Video from a dashboard camera – or dash cam – can be useful evidence if you're involved in an accident or other traffic incident. But not many dash cams provide good clear video or are easy to use. We put them to the test to pick the best from the rest.
CHOICE maintains a highly professional NATA-accredited laboratory and the vast majority of our product testing is done in-house. Our testers are qualified and well-experienced in testing a wide range of products and many sit on Standards committees and belong to other professional and expert bodies.
For some products there are Australian or international standards, which usually form the basis of our testing for those products. In other cases, such as with dash cams, our testers and content producers work together to devise test methods based on the key aspects that matter to consumers.
With so many to choose from, what makes us pick one dash cam to test over another? As with most of our product testing, our aim is to test the popular brands and models on the market and what you're most likely to see in stores.
We survey manufacturers to find out about their range of models and check market sales information and also any member requests to test specific models. We then put together a final list that goes to our buyers and they head out to the retailers and purchase each product, just as a normal consumer would. We do this so we can be sure the products are the same as any consumer would find them and not 'tweaked' in any way.
This is the most important aspect of our dash cam test – after all, if the recorded video isn't clear enough to see details such as number plates and other identifying features of cars, it's not much use to you. We look at:
- Picture quality in daylight: Our tester installs the dash cam in a car and drives a set route in clear daylight, then assesses the recorded video for clarity, fluidity of motion and colour accuracy.
- Picture quality at night: Our tester installs the dash cam in a car, drives a set route in different lighting conditions at night including well-lit main roads, tunnels and dark side streets. They assess the recorded video for clarity, fluidity of motion, colour accuracy, light balance and environmental details.
- Heat test: Our tester places each dash cam an in oven at 80°C for three hours, which is consistent with the temperatures you can get in a car in summer. He then assesses the recorded video to see if it works. If the camera fails, it earns a 0% score, with a higher score if he was able to reformat the card and continue to use the dashboard camera.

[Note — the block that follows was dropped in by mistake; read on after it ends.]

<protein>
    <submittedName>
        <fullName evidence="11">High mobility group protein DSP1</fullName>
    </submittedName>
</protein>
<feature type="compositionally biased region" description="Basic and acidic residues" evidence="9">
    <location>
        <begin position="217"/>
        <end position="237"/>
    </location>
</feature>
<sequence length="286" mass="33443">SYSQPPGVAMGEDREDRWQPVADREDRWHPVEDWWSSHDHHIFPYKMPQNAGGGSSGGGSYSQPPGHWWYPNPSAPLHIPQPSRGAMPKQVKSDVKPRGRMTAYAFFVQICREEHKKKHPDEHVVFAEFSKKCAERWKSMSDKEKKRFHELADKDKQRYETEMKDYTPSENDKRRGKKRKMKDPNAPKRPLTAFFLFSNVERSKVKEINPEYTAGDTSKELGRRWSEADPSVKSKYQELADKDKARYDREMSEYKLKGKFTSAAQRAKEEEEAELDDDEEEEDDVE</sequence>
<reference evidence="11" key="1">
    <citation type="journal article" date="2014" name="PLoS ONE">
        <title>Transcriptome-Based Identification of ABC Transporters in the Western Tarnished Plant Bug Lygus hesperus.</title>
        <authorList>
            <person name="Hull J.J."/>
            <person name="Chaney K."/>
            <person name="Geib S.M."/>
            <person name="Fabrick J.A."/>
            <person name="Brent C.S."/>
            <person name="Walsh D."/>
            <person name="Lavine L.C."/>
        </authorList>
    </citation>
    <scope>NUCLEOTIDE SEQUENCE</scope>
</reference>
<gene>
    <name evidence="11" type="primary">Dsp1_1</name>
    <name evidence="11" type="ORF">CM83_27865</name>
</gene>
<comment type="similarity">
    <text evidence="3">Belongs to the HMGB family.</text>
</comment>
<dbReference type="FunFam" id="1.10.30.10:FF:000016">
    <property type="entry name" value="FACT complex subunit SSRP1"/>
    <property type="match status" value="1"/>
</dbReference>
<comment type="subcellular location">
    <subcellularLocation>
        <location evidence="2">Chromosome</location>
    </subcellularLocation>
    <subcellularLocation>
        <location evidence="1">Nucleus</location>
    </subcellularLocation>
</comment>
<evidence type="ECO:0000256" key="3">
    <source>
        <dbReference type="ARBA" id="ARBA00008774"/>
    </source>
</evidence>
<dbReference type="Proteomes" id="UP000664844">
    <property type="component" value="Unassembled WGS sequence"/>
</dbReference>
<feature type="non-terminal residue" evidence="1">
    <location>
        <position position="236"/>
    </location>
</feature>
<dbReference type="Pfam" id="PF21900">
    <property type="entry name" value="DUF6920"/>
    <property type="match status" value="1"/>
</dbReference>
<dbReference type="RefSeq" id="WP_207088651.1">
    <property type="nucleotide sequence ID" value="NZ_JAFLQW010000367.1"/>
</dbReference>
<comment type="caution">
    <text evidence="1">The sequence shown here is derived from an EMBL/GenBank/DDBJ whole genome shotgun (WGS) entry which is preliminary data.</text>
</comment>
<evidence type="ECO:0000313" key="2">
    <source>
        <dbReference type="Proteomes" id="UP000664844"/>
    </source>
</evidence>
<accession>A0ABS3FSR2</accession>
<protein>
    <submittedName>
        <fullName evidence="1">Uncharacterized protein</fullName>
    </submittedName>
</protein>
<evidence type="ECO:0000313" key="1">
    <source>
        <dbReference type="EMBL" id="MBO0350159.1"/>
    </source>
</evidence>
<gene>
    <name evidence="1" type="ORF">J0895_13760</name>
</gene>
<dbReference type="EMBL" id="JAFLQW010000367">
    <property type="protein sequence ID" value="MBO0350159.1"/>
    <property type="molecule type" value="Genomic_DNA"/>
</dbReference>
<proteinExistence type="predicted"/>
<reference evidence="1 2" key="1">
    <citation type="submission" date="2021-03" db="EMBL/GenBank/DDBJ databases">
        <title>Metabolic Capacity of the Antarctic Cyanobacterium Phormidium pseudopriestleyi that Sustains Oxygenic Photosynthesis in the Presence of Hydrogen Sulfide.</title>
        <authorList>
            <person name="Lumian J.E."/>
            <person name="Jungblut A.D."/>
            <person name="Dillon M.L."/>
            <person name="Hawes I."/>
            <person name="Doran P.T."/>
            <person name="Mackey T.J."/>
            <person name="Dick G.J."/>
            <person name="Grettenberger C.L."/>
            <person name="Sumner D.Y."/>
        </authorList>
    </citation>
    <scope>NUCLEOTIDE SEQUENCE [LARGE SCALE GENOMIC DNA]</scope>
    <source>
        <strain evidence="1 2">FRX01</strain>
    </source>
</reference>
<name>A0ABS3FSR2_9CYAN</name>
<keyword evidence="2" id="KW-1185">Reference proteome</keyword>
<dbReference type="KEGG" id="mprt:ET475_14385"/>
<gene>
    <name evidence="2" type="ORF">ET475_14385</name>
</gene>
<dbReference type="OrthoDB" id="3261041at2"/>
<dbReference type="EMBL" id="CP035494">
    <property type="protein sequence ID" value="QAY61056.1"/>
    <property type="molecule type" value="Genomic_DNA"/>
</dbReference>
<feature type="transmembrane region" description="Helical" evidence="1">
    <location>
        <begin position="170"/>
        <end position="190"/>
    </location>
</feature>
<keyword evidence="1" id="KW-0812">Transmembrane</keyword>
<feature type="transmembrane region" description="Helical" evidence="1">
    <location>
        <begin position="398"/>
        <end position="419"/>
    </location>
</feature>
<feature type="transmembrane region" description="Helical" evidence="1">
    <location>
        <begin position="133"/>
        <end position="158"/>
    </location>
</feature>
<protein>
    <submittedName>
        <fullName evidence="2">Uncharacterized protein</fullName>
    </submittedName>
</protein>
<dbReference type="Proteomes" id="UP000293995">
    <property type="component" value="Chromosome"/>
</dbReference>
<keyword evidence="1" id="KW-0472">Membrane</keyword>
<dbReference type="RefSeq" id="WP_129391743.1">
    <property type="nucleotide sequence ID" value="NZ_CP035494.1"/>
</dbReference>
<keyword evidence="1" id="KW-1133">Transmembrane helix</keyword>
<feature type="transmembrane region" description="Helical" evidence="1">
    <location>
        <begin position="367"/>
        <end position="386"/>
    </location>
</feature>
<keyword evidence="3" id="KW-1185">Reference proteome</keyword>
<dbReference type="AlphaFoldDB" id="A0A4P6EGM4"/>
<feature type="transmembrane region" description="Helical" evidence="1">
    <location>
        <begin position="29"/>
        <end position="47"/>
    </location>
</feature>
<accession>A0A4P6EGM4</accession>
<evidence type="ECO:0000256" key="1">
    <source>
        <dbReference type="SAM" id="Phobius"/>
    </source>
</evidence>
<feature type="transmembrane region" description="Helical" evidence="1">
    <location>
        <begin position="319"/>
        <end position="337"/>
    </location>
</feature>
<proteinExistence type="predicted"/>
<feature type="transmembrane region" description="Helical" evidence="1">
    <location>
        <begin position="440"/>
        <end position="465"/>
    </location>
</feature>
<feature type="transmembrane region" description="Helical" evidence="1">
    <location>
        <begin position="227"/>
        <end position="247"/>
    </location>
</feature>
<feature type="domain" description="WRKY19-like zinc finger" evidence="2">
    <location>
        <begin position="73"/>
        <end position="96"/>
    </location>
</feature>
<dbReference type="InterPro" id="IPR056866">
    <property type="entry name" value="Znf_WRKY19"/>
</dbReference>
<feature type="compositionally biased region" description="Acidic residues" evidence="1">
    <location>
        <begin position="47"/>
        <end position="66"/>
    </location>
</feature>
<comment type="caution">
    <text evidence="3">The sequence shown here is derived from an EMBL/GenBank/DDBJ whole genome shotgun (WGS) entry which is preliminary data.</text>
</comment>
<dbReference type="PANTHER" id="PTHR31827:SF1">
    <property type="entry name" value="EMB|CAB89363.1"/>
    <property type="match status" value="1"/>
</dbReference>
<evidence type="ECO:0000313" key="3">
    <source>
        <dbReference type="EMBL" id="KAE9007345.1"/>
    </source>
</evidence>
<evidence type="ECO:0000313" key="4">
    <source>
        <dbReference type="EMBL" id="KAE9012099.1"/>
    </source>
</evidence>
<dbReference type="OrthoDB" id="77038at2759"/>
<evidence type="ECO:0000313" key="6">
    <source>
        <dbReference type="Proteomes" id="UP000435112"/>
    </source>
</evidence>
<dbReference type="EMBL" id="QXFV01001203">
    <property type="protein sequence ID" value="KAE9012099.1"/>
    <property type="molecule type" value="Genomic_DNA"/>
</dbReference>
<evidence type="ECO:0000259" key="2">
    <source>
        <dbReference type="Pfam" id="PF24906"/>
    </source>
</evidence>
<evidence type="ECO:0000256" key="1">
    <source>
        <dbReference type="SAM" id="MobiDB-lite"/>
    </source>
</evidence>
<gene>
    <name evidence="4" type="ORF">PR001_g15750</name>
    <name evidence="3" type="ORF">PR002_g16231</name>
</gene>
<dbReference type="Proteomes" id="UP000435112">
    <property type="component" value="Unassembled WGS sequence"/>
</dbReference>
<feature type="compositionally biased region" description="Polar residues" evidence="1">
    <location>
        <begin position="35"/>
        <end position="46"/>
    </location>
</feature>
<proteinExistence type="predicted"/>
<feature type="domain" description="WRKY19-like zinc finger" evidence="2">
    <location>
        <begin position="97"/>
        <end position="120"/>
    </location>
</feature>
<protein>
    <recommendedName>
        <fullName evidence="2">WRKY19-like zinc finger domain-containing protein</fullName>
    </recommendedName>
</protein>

Up until recently, we conducted separate tests in low and artificial light. However, we decided to combine these tests into a single night driving picture quality test, which better reflects real-world use. The route covers similar dark, very dark and artificially lit environments (such as tunnels).
Existing data from separate low and artificial light tests has been combined and averaged to create the new night driving score. This now makes up 20% of the performance score.
Ease of use
The lab tester assesses each model for quality of the supplied instructions, installing the camera in the car and attaching and detaching the camera from the mount (or windscreen), including adjusting the camera angle to the correct field of view. They also look at adjusting the settings on the camera viewing the recordings on the built-in display screen (if it has one) and accessing and viewing the recordings on a computer.
The ease of use score is weighted mainly towards the ease of attaching and detaching the camera from the mount or windscreen and adjusting the angle of view, as this is something you're likely to do regularly and it's where we see a lot of difference between models. The other factors tend to vary less between models.
The overall score is made up of:
- picture quality score in daylight (40%)
- picture quality score at night (30%)
- ease of use (15%)
- heat test (15%).
Changes to 2021 dash cams test
Models tested in 2021 were assessed under different conditions due to COVID-19 travel limits restricting access to our labs. Though the stringent method was very similar to the typical one used to test dash cams before 2021, it does mean that the results for 2021 models are not directly comparable to older dash cams.
The heat test could not be conducted either so new models were given a score based on the performance of previous models from the same brand. These will be tested, and the scores updated, when we can return to our labs.